In 2007, after a number of combustible dust incidents, OSHA issued its National Emphasis Program on Combustible Dusts. After years of inspections and gained knowledge about combustible dusts in industry, OSHA maintains this National Emphasis Program is now updating it to better target those industries they are finding are having the most issues.
What Are Combustible Dusts?
Combustible dusts are organic or metal dusts ground into very small particles, fibers, flakes, chips, or chunks which makes them more likely to cause fire, flash fire, deflagration and explosion hazards. They can be found in process equipment, dust collectors, electrical equipment, and all around the building.
Some typical combustible dusts include:
- Metal dusts like aluminum, magnesium and iron
- Wood dusts
- Coal, carbon and carbon black
- Plastic dusts, phenolic resins and additives
- Rubber dust
- Organic dusts like sugar, flour, paper, soap and dried blood
- Textile dusts
Grain handling dusts are also combustible, however, due to the incidents and explosions involving grain handling facilities, they have their own emphasis program. The combustible dust emphasis program looks at all other dusts or those facilities that may not qualify to be inspected under the grain handling emphasis.
The combustible dust emphasis program has listed quite a few NAICS codes targeted for programmed inspections in its Appendix B. Some of these include:
- Wood products
- Forest and furniture
- Metal processing
- Agriculture and food (human and animal)
- Rubber and Tire
- Paper products
- 3-D printing
- Wastewater treatment
- Coal dust handling and processing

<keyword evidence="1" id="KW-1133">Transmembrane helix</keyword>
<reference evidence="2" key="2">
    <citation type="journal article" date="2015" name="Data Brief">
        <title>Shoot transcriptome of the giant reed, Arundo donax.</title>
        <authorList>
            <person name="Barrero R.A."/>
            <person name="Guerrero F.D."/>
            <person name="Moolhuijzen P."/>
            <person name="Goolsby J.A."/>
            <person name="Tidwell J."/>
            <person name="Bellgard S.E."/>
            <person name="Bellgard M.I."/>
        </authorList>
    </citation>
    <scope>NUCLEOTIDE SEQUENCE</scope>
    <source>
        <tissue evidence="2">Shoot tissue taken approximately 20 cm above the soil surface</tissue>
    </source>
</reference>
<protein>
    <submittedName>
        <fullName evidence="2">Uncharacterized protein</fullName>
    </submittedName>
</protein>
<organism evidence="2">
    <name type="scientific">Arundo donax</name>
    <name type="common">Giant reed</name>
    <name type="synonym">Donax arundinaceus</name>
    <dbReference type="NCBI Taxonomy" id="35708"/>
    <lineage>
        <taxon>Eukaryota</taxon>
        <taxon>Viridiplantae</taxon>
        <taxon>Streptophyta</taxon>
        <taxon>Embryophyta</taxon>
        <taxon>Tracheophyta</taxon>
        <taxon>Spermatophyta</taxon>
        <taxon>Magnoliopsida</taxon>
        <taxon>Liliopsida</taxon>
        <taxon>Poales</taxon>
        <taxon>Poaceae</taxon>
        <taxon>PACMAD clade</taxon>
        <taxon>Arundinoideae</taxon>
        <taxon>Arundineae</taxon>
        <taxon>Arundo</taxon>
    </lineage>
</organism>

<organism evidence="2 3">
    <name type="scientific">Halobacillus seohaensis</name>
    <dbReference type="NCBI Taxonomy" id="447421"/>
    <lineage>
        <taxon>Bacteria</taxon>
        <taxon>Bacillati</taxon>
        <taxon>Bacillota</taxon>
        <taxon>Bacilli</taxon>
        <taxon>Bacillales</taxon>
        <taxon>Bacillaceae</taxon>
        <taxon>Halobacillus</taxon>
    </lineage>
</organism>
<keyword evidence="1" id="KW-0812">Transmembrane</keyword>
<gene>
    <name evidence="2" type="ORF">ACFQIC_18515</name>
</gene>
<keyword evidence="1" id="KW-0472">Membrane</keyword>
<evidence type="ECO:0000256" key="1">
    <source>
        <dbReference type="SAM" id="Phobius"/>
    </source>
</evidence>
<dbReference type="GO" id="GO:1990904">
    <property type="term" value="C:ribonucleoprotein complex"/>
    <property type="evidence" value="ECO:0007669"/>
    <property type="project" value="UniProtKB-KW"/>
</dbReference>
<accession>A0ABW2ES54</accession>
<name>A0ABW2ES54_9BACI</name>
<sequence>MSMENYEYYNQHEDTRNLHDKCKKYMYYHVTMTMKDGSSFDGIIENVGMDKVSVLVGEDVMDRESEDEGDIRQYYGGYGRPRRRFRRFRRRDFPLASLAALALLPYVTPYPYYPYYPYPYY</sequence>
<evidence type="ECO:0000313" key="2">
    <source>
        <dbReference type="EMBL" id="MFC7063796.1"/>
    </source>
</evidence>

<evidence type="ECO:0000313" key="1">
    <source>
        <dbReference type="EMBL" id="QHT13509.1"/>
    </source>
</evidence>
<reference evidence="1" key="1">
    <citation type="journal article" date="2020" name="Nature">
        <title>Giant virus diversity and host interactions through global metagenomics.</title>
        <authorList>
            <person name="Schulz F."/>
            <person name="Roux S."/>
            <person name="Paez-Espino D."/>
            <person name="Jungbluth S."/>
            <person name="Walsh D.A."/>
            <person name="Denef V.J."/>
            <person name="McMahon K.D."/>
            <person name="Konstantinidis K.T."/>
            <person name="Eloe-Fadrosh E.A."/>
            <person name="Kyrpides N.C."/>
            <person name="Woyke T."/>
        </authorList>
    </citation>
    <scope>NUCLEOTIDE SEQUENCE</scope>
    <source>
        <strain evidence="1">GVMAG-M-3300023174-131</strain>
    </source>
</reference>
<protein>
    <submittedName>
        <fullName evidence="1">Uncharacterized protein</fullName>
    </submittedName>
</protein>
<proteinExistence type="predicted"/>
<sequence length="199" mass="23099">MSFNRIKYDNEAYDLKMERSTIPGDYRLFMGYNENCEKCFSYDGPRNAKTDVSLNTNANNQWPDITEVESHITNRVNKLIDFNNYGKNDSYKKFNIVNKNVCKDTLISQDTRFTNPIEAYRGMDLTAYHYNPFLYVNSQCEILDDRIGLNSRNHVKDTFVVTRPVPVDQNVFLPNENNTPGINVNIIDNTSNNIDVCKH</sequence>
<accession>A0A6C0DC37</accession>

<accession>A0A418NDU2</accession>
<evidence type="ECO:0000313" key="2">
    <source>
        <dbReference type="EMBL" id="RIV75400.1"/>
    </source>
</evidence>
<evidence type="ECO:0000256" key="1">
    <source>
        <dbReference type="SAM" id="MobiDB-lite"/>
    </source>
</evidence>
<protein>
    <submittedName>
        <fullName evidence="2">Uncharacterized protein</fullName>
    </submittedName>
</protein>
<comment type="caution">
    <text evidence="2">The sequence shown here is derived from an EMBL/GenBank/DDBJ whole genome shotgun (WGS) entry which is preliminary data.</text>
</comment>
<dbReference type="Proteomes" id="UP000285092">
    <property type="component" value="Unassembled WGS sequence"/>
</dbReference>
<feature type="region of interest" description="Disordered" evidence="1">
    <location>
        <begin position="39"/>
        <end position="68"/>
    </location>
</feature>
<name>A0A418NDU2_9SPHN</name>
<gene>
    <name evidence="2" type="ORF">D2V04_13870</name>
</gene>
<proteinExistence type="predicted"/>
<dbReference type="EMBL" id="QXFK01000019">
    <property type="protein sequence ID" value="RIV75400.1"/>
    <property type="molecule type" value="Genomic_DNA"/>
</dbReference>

Through its inspections since 2007, OSHA found:
The Top 5 Industries with the Most Combustible Dust Hazards
- Farm suppliers
- Institutional furniture manufacturers
- Metal window and door manufacturers
- Sheet metal work
- Furniture and upholstery repair
The Industries With the Most Fatalities and Catastrophes:
- Animal food manufacturing
- Sawmills and lumber production
- Wood manufacturing and processing
- Agriculture processing
New Industries Added to Appendix B to Be Inspected
Through inspection data it was found that certain industries needed to be added to Appendix B because they were more likely to have combustible dust hazards or the number of combustible dust-related fatalities or catastrophes had went up. These include:
- Commercial bakeries
- Printing ink manufacturing
- Cut stock, resawing lumber, and planing
- Leather and hide tanning and finishing
- Truss manufacturing
- Grain and field bean merchant wholesalers
Industries Removed from Appendix B
Those industries that OSHA found were less likely to have combustible dust hazards or who had low incidents and violations were removed from Appendix B and are no longer on the target list for programmed inspections. These include:
- Fossil fuel electric power generation
- Cookie and cracker manufacturing
- Pharmaceutical preparation manufacturing
- Unlaminated plastic profile shape manufacturing
- Noncurrent carrying wire device manufacturing
- Blind and shade manufacturing
How Will OSHA Determine Who Gets Inspected?
OSHA will pull a list of all companies whose NAICS codes fall under those listed in Appendix B to generate a random number list. Each company will be assigned a number and OSHA inspectors who have had specialized training in combustible dust hazards will be assigned to conduct inspections. This list will remain active for 3 years before a new one is generated. Between 2013 and 2017, OSHA conducted approximately 500-600 per year between programmed (planned) and unplanned inspections.
Your company can be deleted off the list if you have been inspected within the past 5 fiscal years, were inspected for combustible dust hazards and no citations were issued, or if you were inspected for combustible dust hazards and were cited but a follow-up inspection verified you did abate the hazards. If you are a VPP or SHARP company, you also will be deleted off the list.
Even if you’re not on the list for programmed inspections or in Appendix B, you can still be inspected if there has been a complaint or if you have had a fatality or catastrophic incident related to combustible dust.
There is no OSHA combustible dust standard, so what will an inspector be looking for when they come onsite for one of these inspections? Stay tuned for our next blog article, “What Will Inspectors be Looking for in Combustible Dust Inspections?”
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